Michael S. Malone is a long-time tech writer - as in, he was there at the beginning of the Silicon Valley boom - and columnist at ABC News.com, so this must be why this column expressing his distress over the atrocious bias of the Treason Media got into virtual print. I wonder how much longer he'll be allowed to work during an Obama Regime?
The traditional media are playing a very, very dangerous game -- with their readers, with the Constitution and with their own fates.Go read the rest, because he makes the case for the editors being the bad guys. I disagree partially, because it's not as if there are reporters in the Treason Media looking to delve into Obama's past (or present) very vigorously, only to be squelched by their bosses. If there were, we'd be seeing the stories leaked to Drudge like the the spiked Clinton-Lewinsky affair story originally was. Editors may not be assigning reporters, but the reporters aren't approaching their editors saying, "Hey, Chief, I've got a lead on a tape showing Obama toasting a PLO terrorist and saying the Supreme Court should redistribute wealth. Can I go after it?"
The sheer bias in the print and television coverage of this election campaign is not just bewildering, but appalling. And over the last few months I've found myself slowly moving from shaking my head at the obvious one-sided reporting, to actually shouting at the screen of my television and my laptop computer.
But worst of all, for the last couple weeks, I've begun -- for the first time in my adult life -- to be embarrassed to admit what I do for a living. A few days ago, when asked by a new acquaintance what I did for a living, I replied that I was "a writer," because I couldn't bring myself to admit to a stranger that I'm a journalist.
You need to understand how painful this is for me. I am one of those people who truly bleeds ink when I'm cut. I am a fourth-generation newspaperman...So, when I say I'm deeply ashamed right now to be called a "journalist," you can imagine just how deep that cuts into my soul.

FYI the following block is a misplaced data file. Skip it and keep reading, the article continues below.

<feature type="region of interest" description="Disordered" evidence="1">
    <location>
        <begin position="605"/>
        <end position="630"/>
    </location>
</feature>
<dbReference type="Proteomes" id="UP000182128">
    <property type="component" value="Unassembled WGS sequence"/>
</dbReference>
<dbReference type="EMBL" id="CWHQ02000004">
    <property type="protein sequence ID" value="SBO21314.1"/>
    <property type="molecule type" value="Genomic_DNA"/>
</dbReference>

Now, of course, there's always been bias in the media. Human beings are biased, so the work they do, including reporting, is inevitably colored. Hell, I can show you 10 different ways to color variations of the word "said" -- muttered, shouted, announced, reluctantly replied, responded, etc. -- to influence the way a reader will apprehend exactly the same quote. We all learn that in Reporting 101, or at least in the first few weeks working in a newsroom.
But what we are also supposed to learn during that same apprenticeship is to recognize the dangerous power of that technique, and many others, and develop built-in alarms against them.
That means constantly challenging our own prejudices, systematically presenting opposing views and never, ever burying stories that contradict our own world views or challenge people or institutions we admire. If we can't achieve Olympian detachment, than at least we can recognize human frailty -- especially in ourselves.
Meanwhile, I watched with disbelief as the nation's leading newspapers, many of whom I'd written for in the past, slowly let opinion pieces creep into the news section, and from there onto the front page. Personal opinions and comments that, had they appeared in my stories in 1979, would have gotten my butt kicked by the nearest copy editor, were now standard operating procedure at the New York Times, the Washington Post, and soon after in almost every small town paper in the U.S.